Forests are an incredibly important resource across the globe, yet they are threatened by climate change through stressors such as drought, insect outbreaks, and wildfire. Trailing edge forests - those areas expected to experience range contractions under a changing climate - are of particular concern because of the potential for abrupt conversion to non-forest.
Climate change is increasing fire activity in the western United States, which has the potential to accelerate climate-induced shifts in vegetation communities. Wildfire can catalyze vegetation change by killing adult trees that could otherwise persist in climate conditions no longer suitable for seedling establishment and survival.
This proactive conservation strategy addresses the unique situation of limber pine in the Greater Rocky Mountain National Park Area (GRMNPA). The target area includes Rocky Mountain National Park and surrounding areas of northern Colorado and southern Wyoming.
Recent, widespread spruce beetle (Dendroctonus rufipennis) outbreaks have driven extensive tree mortality across western North America. Post-disturbance forest management often includes salvage logging to capture economic value of dead timber, reduce fire hazard, and meet other social or ecological objectives.
Molecular tools are commonly directed at refining taxonomies and the species that constitute their fundamental units. This has been especially insightful for groups for which species hypotheses are ambiguous and have largely been based on morphological differences between certain life stages or sexes, and has added importance when taxa are a focus of conservation efforts.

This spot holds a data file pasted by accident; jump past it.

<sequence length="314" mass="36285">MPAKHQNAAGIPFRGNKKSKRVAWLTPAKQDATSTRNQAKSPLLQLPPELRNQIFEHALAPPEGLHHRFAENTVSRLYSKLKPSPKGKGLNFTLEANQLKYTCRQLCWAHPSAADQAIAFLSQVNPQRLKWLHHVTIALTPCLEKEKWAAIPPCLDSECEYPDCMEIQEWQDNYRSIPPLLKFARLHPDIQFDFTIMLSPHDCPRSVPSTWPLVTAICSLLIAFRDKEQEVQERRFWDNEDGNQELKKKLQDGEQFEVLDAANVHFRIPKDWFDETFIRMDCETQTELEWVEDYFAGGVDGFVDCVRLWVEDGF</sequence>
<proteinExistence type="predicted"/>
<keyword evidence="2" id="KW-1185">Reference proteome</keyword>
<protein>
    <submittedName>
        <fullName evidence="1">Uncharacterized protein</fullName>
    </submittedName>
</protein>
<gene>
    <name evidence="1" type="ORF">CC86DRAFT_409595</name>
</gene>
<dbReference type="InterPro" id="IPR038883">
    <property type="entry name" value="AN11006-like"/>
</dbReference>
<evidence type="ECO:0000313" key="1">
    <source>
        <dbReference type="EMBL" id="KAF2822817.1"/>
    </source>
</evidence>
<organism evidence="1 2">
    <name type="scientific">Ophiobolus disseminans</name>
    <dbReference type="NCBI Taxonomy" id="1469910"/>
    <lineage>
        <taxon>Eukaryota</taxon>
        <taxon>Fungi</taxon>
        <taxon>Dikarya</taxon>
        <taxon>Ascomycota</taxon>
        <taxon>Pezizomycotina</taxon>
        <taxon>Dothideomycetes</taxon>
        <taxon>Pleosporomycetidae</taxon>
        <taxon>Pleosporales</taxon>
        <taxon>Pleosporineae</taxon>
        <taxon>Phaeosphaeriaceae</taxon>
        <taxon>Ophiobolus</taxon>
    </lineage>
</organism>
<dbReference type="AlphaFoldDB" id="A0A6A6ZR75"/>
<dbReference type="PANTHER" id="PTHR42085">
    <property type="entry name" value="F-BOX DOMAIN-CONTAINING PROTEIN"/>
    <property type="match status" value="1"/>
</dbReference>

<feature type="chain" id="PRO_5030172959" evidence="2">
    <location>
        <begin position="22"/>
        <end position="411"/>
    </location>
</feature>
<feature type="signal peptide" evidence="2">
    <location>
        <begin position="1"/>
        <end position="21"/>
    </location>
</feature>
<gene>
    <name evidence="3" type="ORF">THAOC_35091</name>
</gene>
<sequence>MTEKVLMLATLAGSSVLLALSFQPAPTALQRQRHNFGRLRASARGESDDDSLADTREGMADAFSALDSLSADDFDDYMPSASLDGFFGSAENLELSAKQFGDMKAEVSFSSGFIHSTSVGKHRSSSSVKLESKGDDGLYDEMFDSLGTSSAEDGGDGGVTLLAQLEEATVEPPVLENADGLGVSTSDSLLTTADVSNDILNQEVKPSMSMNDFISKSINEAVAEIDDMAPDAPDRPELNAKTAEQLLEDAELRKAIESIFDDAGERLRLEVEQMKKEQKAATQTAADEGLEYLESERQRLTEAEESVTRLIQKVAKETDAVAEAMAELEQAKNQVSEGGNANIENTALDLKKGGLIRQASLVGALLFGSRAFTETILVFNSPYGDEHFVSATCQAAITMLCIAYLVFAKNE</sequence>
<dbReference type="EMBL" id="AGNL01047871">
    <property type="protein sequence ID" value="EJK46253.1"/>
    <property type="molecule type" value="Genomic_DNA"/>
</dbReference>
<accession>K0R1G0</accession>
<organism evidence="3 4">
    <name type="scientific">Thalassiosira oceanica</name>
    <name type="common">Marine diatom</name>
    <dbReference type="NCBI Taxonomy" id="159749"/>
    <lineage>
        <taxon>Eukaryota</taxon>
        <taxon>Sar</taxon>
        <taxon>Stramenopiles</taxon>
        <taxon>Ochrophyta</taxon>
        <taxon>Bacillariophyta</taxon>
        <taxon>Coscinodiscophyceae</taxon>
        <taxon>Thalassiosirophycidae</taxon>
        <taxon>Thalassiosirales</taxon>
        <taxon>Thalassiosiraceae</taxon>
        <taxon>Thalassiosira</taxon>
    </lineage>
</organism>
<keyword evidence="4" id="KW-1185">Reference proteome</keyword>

Mesocarnivores, fisher, marten, lynx, wolverine and others, are an important part of forest ecosystems, but they are often difficult to detect, occur in low densities, and have large home ranges. This makes it difficult for biologists to estimate the number of individuals in a specific species in a particular ecosystem.
How did the forest and community get to the point where they were willing to take on managing a fire of this size and duration for resource benefit and hazard reduction? Science has recognized for decades that many forested ecosystems of the American West are shifting away from historically fire-adapted conditions. Beginning in the 1970’s a small handful of managers recognized this issue and developed wildland fire use concepts.
The extent of the Earth's surface burned annually by fires is affected by a number of drivers, including but not limited to climate. Other important drivers include the amount and type of vegetation (fuel) available and human impacts, including fire suppression, ignition, and conversion of burnable land to crops.
Dry mixed-conifer forests are widespread in the interior Pacific Northwest, but their historical fire regimes are poorly characterized, in particular the relative mix of low- and high-severity fire. We reconstructed a multi-century history of fire from tree rings in dry mixed-conifer forests in central Oregon. These forests are dominated by ponderosa pine (Pinus ponderosa Lawson & C.
We investigated the effects of seasonal changes in soil moisture and temperature on the morphological growth traits of fine roots (